- Kitchen Remodeling
- Cabinet Refacing
- Warranty Request
If you’ve considered putting some substantial dollars into improving your home, or if you’ve recently spent a lot of your hard-earned dollars on home renovations, you might be wondering what kind of bang you’re getting for your buck, so to speak. While some home improvements will no doubt get you a better price when it’s time to sell – like kitchen and bath renovations, for example – the vast majority of home improvements will not present you with an immediate tax advantage. Here’s why.
Though it may seem to you that repairs and improvements fall into the same category, but that’s not true, say tax experts. And this is where semantics matter! While it would appear that a repair or renovation constitutes an improvement to your home, the IRS has a different take on the situation.
According to that agency, a repair is a modification that restores a home to its original state and/or value. Repairs are items that usually prompt fairly immediate attention, like fixing a broken window or replacing a water heater. With very few exceptions, home repairs are not tax deductible.
On the other hand, improvements are modifications that increase the value of your home, prolong its life, or adapt it to new uses, like upgrading your insulation, installing a new roof, putting in a new septic system, or adding wheelchair ramps or an elevator for medical purposes.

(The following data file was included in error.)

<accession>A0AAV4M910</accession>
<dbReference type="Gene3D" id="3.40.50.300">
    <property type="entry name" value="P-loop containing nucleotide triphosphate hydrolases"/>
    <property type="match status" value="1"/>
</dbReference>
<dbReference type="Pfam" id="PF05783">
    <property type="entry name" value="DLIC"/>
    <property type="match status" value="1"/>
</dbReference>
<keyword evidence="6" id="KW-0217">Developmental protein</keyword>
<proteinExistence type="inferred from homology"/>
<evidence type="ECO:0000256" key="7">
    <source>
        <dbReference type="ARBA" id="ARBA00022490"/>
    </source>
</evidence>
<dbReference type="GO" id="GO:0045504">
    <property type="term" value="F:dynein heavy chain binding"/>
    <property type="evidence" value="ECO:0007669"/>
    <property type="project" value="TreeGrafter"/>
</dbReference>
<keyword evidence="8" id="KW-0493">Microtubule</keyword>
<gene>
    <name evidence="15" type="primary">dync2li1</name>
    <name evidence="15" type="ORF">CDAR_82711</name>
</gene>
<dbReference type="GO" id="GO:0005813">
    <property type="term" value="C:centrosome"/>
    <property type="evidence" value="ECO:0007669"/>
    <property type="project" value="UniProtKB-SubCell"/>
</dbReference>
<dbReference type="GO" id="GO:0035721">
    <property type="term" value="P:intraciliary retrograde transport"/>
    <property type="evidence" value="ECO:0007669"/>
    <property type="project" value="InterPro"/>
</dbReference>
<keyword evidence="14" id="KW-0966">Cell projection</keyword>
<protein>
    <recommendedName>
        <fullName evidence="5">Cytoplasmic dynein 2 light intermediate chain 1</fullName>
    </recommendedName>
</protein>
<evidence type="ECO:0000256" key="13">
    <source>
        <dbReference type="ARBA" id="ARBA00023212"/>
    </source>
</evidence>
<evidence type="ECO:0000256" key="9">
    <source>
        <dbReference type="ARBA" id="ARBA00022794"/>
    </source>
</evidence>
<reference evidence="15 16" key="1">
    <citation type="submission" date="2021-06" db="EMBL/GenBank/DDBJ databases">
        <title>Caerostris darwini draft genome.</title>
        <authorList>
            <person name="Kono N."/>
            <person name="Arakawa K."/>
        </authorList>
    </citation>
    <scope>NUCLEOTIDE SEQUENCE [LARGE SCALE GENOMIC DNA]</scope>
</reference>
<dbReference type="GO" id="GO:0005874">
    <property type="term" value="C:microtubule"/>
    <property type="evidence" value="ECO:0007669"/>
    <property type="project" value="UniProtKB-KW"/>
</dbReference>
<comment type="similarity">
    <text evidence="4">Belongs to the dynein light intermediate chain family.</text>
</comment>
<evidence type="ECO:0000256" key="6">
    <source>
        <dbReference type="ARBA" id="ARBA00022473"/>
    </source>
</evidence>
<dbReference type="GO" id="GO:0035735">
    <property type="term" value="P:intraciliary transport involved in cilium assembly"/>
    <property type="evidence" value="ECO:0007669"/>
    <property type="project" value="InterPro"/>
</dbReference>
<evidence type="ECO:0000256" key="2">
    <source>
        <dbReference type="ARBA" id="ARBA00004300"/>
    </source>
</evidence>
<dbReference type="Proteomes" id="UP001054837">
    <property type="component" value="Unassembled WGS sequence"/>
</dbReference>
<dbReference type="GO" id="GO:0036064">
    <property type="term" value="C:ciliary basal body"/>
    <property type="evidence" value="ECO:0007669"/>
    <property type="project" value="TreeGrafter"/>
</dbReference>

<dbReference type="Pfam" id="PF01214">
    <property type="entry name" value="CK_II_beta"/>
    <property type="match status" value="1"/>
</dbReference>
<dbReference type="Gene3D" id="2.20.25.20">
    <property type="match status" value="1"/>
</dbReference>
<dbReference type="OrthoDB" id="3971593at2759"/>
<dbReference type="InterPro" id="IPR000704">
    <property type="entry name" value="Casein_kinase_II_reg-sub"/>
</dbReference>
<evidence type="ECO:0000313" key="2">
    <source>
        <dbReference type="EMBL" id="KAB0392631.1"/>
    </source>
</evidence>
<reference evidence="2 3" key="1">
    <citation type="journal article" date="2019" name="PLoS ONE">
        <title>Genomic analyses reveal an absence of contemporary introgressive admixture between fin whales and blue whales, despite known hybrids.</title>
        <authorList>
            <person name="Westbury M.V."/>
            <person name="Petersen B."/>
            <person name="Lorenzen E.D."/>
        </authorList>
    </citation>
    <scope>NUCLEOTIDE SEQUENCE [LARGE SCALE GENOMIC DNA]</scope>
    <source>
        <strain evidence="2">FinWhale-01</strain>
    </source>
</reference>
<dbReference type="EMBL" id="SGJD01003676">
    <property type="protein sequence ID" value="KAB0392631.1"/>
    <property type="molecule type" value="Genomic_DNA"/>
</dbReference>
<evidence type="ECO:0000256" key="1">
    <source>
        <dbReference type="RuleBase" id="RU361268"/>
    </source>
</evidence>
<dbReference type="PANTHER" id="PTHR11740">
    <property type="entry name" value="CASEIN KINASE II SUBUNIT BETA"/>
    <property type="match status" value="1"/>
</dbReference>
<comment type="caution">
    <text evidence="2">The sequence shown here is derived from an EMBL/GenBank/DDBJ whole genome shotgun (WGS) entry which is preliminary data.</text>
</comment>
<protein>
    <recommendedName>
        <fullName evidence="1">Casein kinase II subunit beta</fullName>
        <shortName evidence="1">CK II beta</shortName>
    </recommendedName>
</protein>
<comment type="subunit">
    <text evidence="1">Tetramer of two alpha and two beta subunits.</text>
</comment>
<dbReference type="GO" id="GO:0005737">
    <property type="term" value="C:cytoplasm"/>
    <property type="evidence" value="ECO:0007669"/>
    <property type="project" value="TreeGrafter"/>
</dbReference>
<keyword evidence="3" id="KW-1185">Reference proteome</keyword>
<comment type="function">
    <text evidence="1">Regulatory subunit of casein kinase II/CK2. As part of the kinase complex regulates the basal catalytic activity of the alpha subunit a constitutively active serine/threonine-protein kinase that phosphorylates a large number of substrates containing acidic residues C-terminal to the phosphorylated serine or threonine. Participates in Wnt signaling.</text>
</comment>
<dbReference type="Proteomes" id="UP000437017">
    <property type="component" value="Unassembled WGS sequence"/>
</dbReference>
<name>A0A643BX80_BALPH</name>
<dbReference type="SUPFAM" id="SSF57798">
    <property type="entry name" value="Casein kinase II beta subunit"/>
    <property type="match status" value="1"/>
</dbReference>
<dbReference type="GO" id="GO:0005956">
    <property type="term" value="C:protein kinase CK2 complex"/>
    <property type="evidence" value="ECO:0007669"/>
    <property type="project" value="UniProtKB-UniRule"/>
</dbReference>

However, in many cases, you still won’t be able to claim a tax deduction on these items until the tax year in which the home is sold. That’s why it’s essential to keep good records as to the expenses involved with these improvements. You’ll want to keep all the receipts for materials and works performed by contractors or sub-contractors.
Furthermore, the IRS says that the improvements must still be evident when you sell. For example, if you put wall-to-wall carpeting in your entire house 8 years ago and then replaced it with hardwood flooring 2 years ago, you cannot count the cost of the carpet as an improvement.
If you’re ready to spend some money on capital improvements that’ll pay off in the long run, here are a few options.
If you’re hoping to make improvements that fall into the category of tax deductible, speak to your tax expert or to an experienced and trusted contractor in your area for more information and details about what items can reduce your tax bill either now or when you sell.